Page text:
# Expression for circular wave (1 Viewer)

### Users Who Are Viewing This Thread (Users: 0, Guests: 1)

#### scepter

Hi all.
I´m looking for an expression for displacement of the waveform, eta(x,y,t) , of a circular wave that is created when a stone is dropped into a pond. Simplest case, assuming an ideal fluid and neglecting non-linear effects.

Thanks,

/scepter

#### Born2bwire

##### I am ERROR.
Gold Member
If you are purely interested in cylindrical wave functions, Bessel, Hankel and Airy functions are all appropriate wave functions. I would think a Hankel function is most appropriate, a traveling cylindrical wave. As to the specific application of waves on the surface of a fluid, I am ignorant of the solution to that particular problem.

#### scepter

The Hankel functions solves the Laplace equation for the velocity potential in cylindrical coordinates, so it describes a propagating circular wave.
How do I go about finding the expression for the surface displacement from the Hankel functions?
Is there no simpler way? I imagine the displacement must vanish at a rate proportional to 1/r, where r is the distance from the origin.

#### uart

The Hankel functions solves the Laplace equation for the velocity potential in cylindrical coordinates, so it describes a propagating circular wave.
How do I go about finding the expression for the surface displacement from the Hankel functions?
Is there no simpler way? I imagine the displacement must vanish at a rate proportional to 1/r, where r is the distance from the origin.

Actually it's the energy (density) that falls off at a rate proportional to 1/r, so the amplitude falls off at a rate proportional to $1/ \sqrt{r}$. And that corresponds exactly to the asymptotic behaviour of the Bessel function (for large x).

$$J_m(x) \simeq \sqrt{\frac{2}{\pi x}} \cos(x - \frac{m \pi}{4} - \frac{\pi}{4})$$

Edit. Should be :

$$J_m(x) \simeq \sqrt{\frac{2}{\pi x}} \cos(x - \frac{m \pi}{2} - \frac{\pi}{4})$$

Last edited:

#### scepter

Ok, I see.
So to find the displacement at some distance away from the origin, which is what I`m interested in, I could use this asymptotic form of the Bessel function. Do I need to somehow convert it to polar coordinates?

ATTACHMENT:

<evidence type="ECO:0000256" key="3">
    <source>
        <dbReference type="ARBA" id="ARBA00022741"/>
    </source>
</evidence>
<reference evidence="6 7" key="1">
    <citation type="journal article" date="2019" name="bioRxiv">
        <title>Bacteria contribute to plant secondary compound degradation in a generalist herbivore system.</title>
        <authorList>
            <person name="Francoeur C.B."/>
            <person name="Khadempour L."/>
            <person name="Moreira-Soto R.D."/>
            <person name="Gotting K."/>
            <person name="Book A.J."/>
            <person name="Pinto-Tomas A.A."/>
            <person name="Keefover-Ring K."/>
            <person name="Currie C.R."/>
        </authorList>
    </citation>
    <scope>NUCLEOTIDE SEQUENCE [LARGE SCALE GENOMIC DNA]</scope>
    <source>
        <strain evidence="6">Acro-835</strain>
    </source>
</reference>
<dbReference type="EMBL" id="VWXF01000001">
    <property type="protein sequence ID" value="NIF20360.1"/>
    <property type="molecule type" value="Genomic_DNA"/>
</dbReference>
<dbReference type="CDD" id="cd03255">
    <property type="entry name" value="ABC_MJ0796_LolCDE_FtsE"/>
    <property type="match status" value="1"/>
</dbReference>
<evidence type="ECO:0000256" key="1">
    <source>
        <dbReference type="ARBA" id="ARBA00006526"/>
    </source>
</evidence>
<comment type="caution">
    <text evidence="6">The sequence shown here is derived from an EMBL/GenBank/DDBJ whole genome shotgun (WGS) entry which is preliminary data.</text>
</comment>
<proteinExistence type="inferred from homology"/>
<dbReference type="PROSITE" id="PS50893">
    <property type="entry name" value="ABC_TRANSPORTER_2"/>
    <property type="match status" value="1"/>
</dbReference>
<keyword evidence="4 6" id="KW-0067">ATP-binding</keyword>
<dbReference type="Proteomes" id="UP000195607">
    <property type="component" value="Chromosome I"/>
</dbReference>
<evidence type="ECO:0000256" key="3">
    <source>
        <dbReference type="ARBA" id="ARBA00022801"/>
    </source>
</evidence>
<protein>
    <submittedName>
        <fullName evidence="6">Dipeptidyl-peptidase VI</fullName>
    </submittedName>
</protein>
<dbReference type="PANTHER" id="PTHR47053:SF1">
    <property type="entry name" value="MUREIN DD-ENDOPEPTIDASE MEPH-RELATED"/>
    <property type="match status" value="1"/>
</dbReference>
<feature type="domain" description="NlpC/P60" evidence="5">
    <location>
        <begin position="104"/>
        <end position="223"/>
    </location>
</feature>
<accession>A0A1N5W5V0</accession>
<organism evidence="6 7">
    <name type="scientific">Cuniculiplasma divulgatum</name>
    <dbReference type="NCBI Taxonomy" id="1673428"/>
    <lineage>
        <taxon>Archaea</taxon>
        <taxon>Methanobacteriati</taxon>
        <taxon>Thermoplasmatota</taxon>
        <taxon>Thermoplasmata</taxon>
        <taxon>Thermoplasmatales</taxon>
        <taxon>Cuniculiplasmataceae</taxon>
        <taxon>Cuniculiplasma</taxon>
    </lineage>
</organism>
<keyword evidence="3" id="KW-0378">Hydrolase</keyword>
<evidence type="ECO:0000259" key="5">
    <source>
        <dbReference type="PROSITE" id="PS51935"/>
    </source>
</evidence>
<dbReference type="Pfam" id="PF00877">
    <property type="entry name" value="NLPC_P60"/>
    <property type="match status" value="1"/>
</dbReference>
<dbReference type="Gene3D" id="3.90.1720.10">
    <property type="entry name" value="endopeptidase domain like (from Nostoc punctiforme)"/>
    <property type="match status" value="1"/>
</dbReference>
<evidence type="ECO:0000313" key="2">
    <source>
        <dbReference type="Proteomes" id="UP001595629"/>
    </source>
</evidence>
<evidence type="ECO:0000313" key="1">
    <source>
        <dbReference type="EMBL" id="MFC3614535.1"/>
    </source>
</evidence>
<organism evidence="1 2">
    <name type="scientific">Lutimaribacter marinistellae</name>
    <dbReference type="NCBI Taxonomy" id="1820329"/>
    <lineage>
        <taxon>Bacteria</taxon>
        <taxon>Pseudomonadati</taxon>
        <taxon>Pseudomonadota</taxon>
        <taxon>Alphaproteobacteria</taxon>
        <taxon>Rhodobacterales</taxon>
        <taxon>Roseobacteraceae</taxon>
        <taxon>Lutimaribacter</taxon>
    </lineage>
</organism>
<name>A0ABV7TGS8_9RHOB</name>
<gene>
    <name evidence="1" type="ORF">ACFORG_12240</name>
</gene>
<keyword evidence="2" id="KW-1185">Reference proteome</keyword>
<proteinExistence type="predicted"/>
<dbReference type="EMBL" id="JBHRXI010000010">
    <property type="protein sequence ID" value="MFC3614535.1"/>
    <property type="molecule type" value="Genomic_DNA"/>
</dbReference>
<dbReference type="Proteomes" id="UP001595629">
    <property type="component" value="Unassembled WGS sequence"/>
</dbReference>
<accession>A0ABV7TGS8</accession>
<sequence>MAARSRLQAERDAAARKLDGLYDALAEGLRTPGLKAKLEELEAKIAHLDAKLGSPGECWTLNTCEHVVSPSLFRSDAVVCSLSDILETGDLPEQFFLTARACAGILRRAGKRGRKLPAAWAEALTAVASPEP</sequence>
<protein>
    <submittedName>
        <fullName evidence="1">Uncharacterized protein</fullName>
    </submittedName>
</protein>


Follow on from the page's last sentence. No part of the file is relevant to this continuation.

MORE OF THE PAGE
I take it that there is no available simple expression for the displacement that contains the Bessel function? Maybe someone could outline the procedures for arriving at the displacement formula?

#### FredGarvin

Since Hankel functions are a combination of Bessel functions J and Y, with this case, there would be a singularity at r=0 for Y and thus the result should be a function of J. The only places I have sen Henkel functions arise is in situations where there is no interest in the r=0 case, i.e. annular ducts, incident flows or a pulsating source.

uart: You may want to check your equation for the asymptotic expansion of Jn. Your second cosine term should be $$\frac{m \pi}{2}$$

Last edited:

#### Born2bwire

##### I am ERROR.
Gold Member
Since Hankel functions are a combination of Bessel functions J and Y, with this case, there would be a singularity at r=0 for Y and thus the result should be a function of J. The only places I have sen Henkel functions arise is in situations where there is no interest in the r=0 case, i.e. annular ducts, incident flows or a pulsating source.

uart: You may want to check your equation for the asymptotic expansion of Jn. Your second cosine term should be $$\frac{m \pi}{2}$$
In electromagnetics, the Bessel function is a standing wave and the Hankel function is a travelling wave. The wave equation that would arise with a line sourc such as the OP's would be a Hankel function unless he required a reflecting boundary.

### The Physics Forums Way

We Value Quality
• Topics based on mainstream science
• Proper English grammar and spelling
We Value Civility
• Positive and compassionate attitudes
• Patience while debating
We Value Productivity
• Disciplined to remain on-topic
• Recognition of own weaknesses
• Solo and co-op problem solving